The HPI has described key elements, including the onset of symptoms, duration, characteristics, associated symptoms, measures taken to alleviate symptoms, and severity of pain. However, it should have also included the characteristics of the flank pain, whether it is constant or radiating and if sharp, dull, or gnawing pain. The severity of the flank pain should also be included. The patient’s immunization history (last Influenza, Tdap, and Covid vaccine) should also be included in the subjective part (Podder et al., 2021). Besides, the sexual history should be included with information on sexual preference, the number of partners, and condom use, since this guide in assessing the risk of STIs. In addition, the review of symptoms (ROS) has only pertinent positives and negatives in the general and abdominal assessment. All other body systems should have been included since it helps to identify symptoms that the patient failed to mention in the HPI.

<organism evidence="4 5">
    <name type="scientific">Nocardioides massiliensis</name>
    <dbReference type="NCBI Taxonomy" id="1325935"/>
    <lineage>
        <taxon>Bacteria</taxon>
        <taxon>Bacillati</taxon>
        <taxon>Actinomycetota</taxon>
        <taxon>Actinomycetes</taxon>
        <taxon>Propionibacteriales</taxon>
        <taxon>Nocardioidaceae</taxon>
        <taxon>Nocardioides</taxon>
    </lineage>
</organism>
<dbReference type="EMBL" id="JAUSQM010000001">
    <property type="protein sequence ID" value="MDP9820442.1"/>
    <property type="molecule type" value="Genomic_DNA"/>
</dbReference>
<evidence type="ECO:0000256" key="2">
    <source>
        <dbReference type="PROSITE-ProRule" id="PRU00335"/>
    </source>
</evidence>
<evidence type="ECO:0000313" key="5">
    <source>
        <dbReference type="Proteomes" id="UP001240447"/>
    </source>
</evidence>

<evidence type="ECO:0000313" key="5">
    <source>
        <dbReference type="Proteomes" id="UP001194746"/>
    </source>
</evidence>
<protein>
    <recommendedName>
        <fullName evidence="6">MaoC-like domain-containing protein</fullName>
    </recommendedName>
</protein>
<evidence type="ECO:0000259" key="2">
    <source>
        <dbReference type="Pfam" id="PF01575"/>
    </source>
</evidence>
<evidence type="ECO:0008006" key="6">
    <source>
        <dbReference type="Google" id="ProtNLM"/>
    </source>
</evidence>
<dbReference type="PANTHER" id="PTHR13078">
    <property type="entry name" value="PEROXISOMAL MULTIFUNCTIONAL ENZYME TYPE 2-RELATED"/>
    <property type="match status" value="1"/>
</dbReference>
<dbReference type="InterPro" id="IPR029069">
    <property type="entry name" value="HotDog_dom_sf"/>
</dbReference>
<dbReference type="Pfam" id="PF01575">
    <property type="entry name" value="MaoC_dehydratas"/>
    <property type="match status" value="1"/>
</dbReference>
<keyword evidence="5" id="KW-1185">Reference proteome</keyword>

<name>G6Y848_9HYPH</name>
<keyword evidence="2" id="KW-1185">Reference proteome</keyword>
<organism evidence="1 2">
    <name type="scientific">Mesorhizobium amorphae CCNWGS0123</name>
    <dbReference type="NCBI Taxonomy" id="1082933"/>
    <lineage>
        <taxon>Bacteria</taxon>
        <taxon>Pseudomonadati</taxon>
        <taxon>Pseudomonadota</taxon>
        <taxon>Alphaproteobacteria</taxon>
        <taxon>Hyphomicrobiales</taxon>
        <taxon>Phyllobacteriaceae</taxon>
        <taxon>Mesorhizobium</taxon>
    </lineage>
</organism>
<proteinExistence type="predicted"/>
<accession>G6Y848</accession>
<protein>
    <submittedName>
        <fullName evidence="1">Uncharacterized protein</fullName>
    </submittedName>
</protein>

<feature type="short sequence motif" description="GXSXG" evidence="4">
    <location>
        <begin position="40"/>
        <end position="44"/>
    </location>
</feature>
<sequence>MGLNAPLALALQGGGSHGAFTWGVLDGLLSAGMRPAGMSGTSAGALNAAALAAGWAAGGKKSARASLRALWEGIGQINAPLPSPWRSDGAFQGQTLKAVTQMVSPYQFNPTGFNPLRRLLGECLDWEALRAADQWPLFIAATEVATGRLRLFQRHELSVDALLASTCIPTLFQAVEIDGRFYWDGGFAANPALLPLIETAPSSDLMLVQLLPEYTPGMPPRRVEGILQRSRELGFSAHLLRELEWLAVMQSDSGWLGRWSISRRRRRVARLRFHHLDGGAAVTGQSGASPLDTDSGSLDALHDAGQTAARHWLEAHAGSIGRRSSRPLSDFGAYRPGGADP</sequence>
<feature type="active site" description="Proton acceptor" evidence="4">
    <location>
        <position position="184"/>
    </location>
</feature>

Objective Portion 

The objective part includes only vital signs and abdominal exam findings. The portion should include findings from general, cardiovascular, respiratory, and genitourinary exams. This is a focused genital and rectal exam, and thus, it should include findings from the examination of the pubic hair, clitoris, urethral meatus, vaginal introitus, perineum, and anus (Podder et al., 2021). In addition, it should have findings from special exams like the bimanual exam and vaginal speculum.  


UTI is supported by the positive patient’s symptoms of dysuria characterized by a burning sensation when urinating, urinary frequency, and flank pain. It is also supported by physical exam findings of mild fever, costovertebral angle (CVA) tenderness, and tenderness in the lower quadrants (Holm et al., 2021). STD is supported by physical findings of mild fever and lower quadrant tenderness. 

Diagnostic Tests